Prices May Be Down, But Housing Market is Not Out
Wed Feb 29, 2012 on Blog
Some analysts are once again crying gloom and doom about yesterday’s latest release from the Case-Shiller Index.
Case-Shiller, one of the most respected indicators of housing prices nationwide, posted new lows in December in 3 key composites, including a 3.8% drop in the national composite.
The index’s own chairman sounded dismayed when announcing the numbers.
“In terms of prices, the housing market ended 2011 on a very disappointing note,” David Blitzer, said.
It’s true we’ve seen a steady decline in housing prices over the last few years, but the housing market is not in the midst of an end times or doomsday scenario.
From my vantage point, the state of the housing market is just like Baby Bear’s porridge. Not too hot and not too cold.
Yeah housing prices are as low as the lowest hanging fruit right now, but it doesn’t mean that all is lost. Prices are just one side of the story.
Housing sales have risen consistently over the last few months just as prices have dropped.
There is less inventory on the market. Buyers are slowly returning to the table. Prices are dropping, and likely will continue to drop, but I believe you actually have a foundation for a stable housing market staring back at you.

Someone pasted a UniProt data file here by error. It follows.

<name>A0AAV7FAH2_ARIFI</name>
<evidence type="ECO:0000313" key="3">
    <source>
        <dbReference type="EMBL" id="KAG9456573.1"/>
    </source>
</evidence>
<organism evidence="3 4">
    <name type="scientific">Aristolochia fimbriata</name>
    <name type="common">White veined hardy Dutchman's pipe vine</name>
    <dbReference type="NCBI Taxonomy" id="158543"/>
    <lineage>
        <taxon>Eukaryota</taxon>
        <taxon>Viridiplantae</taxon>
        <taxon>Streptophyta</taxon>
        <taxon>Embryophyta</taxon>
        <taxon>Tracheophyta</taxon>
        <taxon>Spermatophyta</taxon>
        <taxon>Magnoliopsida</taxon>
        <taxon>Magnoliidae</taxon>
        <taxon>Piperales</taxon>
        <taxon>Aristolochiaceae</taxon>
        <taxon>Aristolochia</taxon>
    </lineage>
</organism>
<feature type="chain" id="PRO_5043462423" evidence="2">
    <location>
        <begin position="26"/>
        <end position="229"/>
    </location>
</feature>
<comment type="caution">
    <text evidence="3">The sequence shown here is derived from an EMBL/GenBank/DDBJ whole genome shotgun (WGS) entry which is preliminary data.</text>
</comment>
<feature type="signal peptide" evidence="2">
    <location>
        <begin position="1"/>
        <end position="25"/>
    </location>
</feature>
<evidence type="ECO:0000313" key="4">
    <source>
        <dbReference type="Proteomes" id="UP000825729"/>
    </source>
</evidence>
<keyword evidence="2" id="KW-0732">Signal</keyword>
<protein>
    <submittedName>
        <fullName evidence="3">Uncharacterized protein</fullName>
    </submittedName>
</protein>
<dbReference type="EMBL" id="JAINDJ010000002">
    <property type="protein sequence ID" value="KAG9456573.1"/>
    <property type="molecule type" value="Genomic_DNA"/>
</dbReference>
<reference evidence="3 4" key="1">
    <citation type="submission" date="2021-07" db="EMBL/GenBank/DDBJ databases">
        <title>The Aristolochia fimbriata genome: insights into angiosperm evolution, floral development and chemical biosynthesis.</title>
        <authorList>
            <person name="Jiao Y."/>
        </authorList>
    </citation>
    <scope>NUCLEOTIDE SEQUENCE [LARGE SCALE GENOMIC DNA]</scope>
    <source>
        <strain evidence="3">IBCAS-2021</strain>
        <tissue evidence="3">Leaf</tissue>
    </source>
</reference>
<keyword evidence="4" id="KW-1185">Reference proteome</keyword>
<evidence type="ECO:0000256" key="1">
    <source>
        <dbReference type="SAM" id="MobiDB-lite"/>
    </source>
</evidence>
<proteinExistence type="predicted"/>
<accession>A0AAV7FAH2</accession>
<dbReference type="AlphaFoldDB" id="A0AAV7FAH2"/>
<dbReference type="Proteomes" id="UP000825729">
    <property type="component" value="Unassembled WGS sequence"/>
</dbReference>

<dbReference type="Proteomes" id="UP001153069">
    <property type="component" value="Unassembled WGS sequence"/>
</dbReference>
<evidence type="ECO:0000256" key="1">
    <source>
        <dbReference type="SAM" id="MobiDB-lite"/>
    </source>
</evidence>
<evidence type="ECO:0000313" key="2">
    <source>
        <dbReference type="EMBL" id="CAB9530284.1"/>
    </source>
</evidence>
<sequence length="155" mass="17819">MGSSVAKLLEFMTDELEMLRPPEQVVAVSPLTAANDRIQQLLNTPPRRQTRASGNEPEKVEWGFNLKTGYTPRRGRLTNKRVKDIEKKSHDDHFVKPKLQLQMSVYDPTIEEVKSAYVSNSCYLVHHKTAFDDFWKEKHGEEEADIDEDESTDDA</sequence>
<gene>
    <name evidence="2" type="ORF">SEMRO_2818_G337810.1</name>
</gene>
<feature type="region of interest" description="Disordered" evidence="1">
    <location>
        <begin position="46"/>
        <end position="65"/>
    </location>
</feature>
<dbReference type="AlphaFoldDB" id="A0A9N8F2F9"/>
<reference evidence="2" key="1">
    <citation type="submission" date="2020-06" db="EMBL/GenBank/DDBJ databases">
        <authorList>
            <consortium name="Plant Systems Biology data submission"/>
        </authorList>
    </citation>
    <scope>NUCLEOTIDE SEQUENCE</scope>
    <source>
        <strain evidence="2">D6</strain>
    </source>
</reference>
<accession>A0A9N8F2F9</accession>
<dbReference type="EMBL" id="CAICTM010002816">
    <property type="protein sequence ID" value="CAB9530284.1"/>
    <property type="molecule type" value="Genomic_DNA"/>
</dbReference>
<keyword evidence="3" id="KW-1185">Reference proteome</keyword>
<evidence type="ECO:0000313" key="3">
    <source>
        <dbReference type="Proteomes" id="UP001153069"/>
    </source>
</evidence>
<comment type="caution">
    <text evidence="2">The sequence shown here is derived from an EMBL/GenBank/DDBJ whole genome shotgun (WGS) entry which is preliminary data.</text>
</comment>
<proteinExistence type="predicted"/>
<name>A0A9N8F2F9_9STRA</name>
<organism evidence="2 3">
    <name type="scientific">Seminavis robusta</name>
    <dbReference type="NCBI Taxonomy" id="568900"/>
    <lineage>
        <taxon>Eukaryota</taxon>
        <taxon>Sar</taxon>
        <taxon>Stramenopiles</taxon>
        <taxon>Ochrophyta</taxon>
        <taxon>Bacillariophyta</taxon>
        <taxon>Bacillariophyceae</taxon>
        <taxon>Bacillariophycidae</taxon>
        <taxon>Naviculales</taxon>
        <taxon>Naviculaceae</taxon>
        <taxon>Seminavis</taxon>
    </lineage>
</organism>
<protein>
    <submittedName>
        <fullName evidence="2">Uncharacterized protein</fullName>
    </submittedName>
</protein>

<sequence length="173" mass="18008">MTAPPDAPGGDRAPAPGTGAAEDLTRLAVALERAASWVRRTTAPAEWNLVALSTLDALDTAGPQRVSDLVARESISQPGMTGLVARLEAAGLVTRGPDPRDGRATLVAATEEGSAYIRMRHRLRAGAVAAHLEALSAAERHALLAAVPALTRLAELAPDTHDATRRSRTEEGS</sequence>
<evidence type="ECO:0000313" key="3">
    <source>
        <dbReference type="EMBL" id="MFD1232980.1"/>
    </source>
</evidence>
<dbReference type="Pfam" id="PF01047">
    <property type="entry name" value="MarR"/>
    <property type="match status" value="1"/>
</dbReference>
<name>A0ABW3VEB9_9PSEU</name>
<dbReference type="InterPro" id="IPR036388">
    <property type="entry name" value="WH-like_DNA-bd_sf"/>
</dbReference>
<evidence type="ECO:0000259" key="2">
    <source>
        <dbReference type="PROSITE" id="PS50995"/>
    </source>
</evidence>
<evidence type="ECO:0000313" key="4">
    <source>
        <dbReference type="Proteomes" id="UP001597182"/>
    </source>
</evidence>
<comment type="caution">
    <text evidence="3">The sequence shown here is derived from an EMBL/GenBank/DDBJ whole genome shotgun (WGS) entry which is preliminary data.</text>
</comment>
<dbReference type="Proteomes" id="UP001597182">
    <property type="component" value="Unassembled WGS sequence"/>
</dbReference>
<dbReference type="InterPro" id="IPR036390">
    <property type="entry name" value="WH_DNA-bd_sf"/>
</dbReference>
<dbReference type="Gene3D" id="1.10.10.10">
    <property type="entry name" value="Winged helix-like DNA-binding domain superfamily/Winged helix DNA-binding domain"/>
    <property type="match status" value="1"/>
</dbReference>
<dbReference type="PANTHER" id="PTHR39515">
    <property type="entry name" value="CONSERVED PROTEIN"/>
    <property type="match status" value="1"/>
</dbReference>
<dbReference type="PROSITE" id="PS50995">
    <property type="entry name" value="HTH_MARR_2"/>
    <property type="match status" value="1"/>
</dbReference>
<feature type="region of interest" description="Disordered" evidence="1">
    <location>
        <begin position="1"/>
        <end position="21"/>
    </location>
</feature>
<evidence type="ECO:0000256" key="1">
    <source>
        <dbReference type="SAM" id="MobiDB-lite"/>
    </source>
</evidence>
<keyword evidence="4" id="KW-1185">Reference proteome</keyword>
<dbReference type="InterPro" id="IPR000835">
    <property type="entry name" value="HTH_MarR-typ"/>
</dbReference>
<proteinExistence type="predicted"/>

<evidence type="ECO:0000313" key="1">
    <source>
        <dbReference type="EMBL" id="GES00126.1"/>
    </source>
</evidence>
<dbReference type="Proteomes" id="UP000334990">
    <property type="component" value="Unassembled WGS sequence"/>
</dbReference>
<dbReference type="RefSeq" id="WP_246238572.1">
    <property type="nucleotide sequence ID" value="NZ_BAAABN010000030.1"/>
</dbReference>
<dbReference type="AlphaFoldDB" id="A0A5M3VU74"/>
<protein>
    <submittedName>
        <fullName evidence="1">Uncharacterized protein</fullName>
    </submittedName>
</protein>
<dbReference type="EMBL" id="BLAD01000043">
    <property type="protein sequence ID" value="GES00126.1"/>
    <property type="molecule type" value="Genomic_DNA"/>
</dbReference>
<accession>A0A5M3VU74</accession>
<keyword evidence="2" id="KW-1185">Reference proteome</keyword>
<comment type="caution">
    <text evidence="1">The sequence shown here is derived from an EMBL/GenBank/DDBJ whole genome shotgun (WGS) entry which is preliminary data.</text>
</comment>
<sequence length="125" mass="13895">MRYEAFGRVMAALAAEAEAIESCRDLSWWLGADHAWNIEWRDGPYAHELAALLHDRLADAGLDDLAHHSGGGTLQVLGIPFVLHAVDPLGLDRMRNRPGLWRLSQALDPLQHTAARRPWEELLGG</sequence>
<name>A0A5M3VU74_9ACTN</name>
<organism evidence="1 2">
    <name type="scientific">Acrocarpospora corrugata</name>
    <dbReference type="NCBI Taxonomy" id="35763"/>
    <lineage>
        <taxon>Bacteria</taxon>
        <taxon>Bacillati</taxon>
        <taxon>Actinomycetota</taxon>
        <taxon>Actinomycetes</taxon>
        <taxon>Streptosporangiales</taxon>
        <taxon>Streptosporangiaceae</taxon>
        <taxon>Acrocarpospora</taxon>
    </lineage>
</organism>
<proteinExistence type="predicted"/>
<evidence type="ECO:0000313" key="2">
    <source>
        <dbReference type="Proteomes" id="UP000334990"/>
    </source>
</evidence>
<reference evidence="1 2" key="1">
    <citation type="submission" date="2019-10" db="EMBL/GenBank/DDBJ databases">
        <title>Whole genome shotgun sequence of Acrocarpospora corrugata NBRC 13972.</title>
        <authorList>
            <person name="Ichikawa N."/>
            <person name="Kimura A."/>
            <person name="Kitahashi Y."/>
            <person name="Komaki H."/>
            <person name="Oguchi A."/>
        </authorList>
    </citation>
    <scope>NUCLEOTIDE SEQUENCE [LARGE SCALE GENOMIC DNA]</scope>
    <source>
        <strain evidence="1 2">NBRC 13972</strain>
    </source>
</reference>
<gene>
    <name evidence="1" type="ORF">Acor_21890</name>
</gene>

It is what it is, and it ain’t bad.
If there is a positive to the banks looking to dump their backlog of foreclosed homes back on the market, its that for the first time in a while, scores of investors and first time buyers are there to pounce.
So if you’re a seller, of course you’re not going to get the price you wanted. But you CAN sell. You don’t have to be trapped in an underwater home anymore.
Short sales are a big contributor. You leave the house without a deficiency and maybe even with a cash incentive. If you are a seller you should be thrilled, considering where the market has been the last few years.
If the market offers you a chance to get out and move on, then take it.
If you’re a buyer, there’s no question it’s a great time for to purchase a house, and it will be for a few years.
If you’re forming a family or just getting out of college, you can get into a home and in some cases it will be cheaper to buy then rent.
You’re going to find affordable houses that you wouldn’t have been in your price range during the housing bubble.
Now banks and realtors may not like small loans or small deals, so they’ll continue to tell you the sky is falling but the truth is far less interesting.
The housing market is a long way from healthy, but it’s on its way.